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Remembering the Leadership of Tamil National Leader Hon Velupillai Pirabhakaran on his 68th Birthday: V. Rudrakumaran

When Tamils were massacred by Sinhalese in 1958, Mr. Prabhakaran was 4 years old. It is said that he asked his father why Tamils did not hit back.

Tamils across the globe look to Thalaivar as someone who gave them dignity and strength.”
— V. Rudrakumaran
NEW YORK, UNITED STATES, November 26, 2022 / --

It is with great pride and gratitude that I write this message to mark the occasion of the 68th birthday of the Tamil National Leader Honorable Velupillai Prabhakaran, who Tamils from the island of Sri Lanka around the globe fondly and respectfully call Thalaivar (leader).

Thalaivar is not only in the hearts of Eelam Tamils, but rather in the hearts of all Tamils across the globe. During the peace process, I visited many countries and witnessed firsthand the reverence and emotional attachment Tamils worldwide have for Thalaivar. Tamils across the globe look to Thalaivar as someone who gave them dignity and strength.

During peace process, I was privileged to interact directly with Thalaivar. His humility, hospitality, and respect for fellow human beings stood out.

Thalaivar had vision. It was Thalaivar, the first Tamil leader who first recognized the importance of the adjacent seas to the Tamil homeland for the Liberation Struggle and for tomorrows state of Tamil Eelam.l Heclaimed jurisdiction over it during the negotiations with the Sri Lankan state.

The domestic leadership in the island of Sri Lanka should also focus on Tamils' rights over the adjacent seas to the Tamil Homeland. Given the growing importance of the Indian Ocean, which accounts for one-half of the world’s container traffic, turning a blind eye toward adjacent seas is neither helpful nor strategic in asserting the rights of the Tamils to Sinhala rulers or to the international powers. Ignoring our rights over the adjacent seas will also be not helpful in acquiring a seat at the table of Indian Ocean geopolitics.

Thalaivar firmly believed that for any political move power is essential. He entered into negotiations from the position of strength.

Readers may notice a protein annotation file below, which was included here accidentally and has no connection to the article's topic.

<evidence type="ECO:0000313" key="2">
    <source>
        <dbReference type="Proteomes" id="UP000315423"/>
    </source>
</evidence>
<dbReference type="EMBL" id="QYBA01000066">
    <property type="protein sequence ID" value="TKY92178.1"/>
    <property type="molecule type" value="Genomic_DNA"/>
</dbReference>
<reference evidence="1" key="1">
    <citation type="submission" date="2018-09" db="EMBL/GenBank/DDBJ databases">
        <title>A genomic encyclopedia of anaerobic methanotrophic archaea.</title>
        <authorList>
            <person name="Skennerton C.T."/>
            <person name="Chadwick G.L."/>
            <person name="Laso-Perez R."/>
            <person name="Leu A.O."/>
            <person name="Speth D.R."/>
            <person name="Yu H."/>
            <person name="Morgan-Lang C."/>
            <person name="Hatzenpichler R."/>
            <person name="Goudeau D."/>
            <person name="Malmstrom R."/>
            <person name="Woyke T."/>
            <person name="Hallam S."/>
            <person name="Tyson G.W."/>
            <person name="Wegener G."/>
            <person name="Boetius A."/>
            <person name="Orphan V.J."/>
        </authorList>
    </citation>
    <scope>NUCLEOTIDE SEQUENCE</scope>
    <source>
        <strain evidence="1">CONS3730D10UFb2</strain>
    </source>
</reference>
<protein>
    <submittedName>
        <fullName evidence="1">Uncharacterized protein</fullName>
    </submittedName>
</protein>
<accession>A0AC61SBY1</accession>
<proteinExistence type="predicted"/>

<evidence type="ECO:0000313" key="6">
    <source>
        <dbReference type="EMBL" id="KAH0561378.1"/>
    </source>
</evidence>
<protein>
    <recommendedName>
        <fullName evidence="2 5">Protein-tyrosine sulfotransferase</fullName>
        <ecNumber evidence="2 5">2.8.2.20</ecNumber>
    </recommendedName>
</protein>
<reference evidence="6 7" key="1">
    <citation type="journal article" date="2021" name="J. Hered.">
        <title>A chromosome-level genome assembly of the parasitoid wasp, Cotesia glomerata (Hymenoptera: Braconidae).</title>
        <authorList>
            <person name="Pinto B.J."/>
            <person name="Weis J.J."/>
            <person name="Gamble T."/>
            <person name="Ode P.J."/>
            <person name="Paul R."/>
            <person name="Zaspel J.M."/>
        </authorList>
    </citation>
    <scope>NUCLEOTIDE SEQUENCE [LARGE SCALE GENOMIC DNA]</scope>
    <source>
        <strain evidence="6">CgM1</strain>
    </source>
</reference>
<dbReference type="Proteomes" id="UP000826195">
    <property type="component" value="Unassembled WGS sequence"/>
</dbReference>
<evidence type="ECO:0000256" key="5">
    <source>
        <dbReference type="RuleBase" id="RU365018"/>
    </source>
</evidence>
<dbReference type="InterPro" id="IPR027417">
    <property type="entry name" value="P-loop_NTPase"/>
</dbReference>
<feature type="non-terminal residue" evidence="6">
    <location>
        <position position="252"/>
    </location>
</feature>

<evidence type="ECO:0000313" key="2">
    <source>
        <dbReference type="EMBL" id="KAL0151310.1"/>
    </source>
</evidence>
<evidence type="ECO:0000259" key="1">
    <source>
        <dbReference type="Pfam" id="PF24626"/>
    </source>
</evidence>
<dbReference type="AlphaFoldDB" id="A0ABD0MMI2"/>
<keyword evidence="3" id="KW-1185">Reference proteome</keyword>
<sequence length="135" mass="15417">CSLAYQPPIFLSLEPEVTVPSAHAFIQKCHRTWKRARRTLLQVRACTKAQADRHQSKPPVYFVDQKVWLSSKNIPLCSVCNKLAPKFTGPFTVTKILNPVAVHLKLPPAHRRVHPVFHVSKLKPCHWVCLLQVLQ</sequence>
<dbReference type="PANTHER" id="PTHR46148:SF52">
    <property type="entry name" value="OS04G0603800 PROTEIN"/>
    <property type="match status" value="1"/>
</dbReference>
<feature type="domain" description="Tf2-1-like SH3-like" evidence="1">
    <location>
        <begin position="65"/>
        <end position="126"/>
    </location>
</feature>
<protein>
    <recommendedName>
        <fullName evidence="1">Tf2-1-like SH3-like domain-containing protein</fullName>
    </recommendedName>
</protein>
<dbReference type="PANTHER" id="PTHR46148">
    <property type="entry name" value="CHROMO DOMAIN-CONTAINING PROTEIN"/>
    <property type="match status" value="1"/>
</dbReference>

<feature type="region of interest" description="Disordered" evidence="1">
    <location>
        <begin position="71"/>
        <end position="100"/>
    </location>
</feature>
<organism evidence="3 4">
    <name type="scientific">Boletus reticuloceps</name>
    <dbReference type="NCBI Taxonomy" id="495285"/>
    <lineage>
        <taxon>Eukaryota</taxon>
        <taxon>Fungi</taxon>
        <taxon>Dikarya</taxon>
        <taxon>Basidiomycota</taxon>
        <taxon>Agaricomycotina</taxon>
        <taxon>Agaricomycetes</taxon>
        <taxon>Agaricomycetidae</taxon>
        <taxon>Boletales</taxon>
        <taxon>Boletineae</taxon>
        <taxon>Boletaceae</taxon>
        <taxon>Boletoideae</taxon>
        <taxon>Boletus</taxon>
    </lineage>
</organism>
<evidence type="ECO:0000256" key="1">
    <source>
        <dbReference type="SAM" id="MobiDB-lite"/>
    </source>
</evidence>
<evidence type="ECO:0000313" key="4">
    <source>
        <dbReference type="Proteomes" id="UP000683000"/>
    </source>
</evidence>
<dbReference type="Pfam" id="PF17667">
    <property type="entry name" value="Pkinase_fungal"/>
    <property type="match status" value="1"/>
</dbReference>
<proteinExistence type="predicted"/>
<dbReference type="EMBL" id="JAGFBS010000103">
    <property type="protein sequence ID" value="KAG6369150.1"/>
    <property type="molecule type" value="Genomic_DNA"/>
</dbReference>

Throughout South Asia, historical political and liberation struggles were primarily waged through nonviolent means. This was the case in India, Nepal and the Maldives. Sri Lanka also obtained independence without shedding blood, tears, or sweat.

In the case of India, although Mahatma Gandhi’s nonviolent struggle won the day, during that period, Netayi Subhas Chandra Bose waged an armed struggle with his National Army of the provisional government of free India. Tamil Nadu was his primary supportive base. Dr Chempakaraman Pillai was his lieutenant.

In the Island of Sri Lanka, Tamil parliamentary leaders exclusively waged nonviolent struggle and became victims of Sinhalese violence and thuggery. When Tamils were massacred by a group of Sinhalese with government support in 1958, Mr. Prabhakaran was 4 years old. It is said that he asked his father why Tamils did not hit back. Mr. Prabhakaran’s comment was not an isolated utterance or an accident. It was the beginning of a new Tamil history. As a youth, Mr. Prabhakaran considered Subhas Chandra Bose his mentor and role model and started to think about armed struggle.

Due to historical necessity, when Thalaivar took up an armed struggle, which ultimately entailed a lot of sacrifices, the Tamil People started to support it.

As the International Court of Justice stated in the Western Sahara case, and I am paraphrasing here, an armed struggle which entailed dangers and sacrifices is more authentic.

The Tamil’s armed struggle was exactly that and Thalaivar was the backbone of this authentic development.

Initially, taking into account the struggle of Dr. SunYat- sen, the first professional President of Republic of China and other liberation struggles in Latin Americaand Africa, Thalaivar applied “hit and run” as his strategy for armed struggle.

Following the withdrawal of the Indian Peacekeeping forces, the Tamil armed struggle evolved into a conventional struggle. In 2009, following the Tamil genocide, the Tamils silenced their guns.

Silencing the guns is not synonymous with deprivation of power. Power has many forms and many manifestations. The power of the Tamil Diaspora has been made clear in municipal and national parliaments in Canada and the United Kingdom, for example, where officials bills have been passed recognizing the perpetration of atrocity crimes against Tamils by the Sri Lankan State. It has also mean made clear through statements by several UN High Commissioners of Human Rights and the International Commission of Jurists, which called for referral of Sri Lanka to International Criminal Court (ICC). That is power on an international scale. The power of our voice cannot and should not be underestimated.

We the Eelam Tamils may not be a nation with large numbers, but we have thousands of years of rich history. We were subjected to genocide, but we are a resilient nation. We have been denied justice, but we are determined to find justice through our dedication and imagination by creating more forums. We do not have any armed might at the moment, but we are a people with geopolitical significance; we inhabit a strategically important piece of land in the Indian Ocean.

Let’s use that strategic importance as our capital and continue our struggle to establish an independent and sovereign State of Tamil Eelam - the first Tamil State since the Westphalia system of nation state introduced in 1555, and thus, a Tamil State rightly ours and long overdue to be returned to us.

Visuvanathan Rudrakumaran
Prime Minister
Transnational Government of Tamil Eelam (TGTE)

Visuvanathan Rudrakumaran
Transnational Government of Tamil Eelam (TGTE)
+ 16142023377
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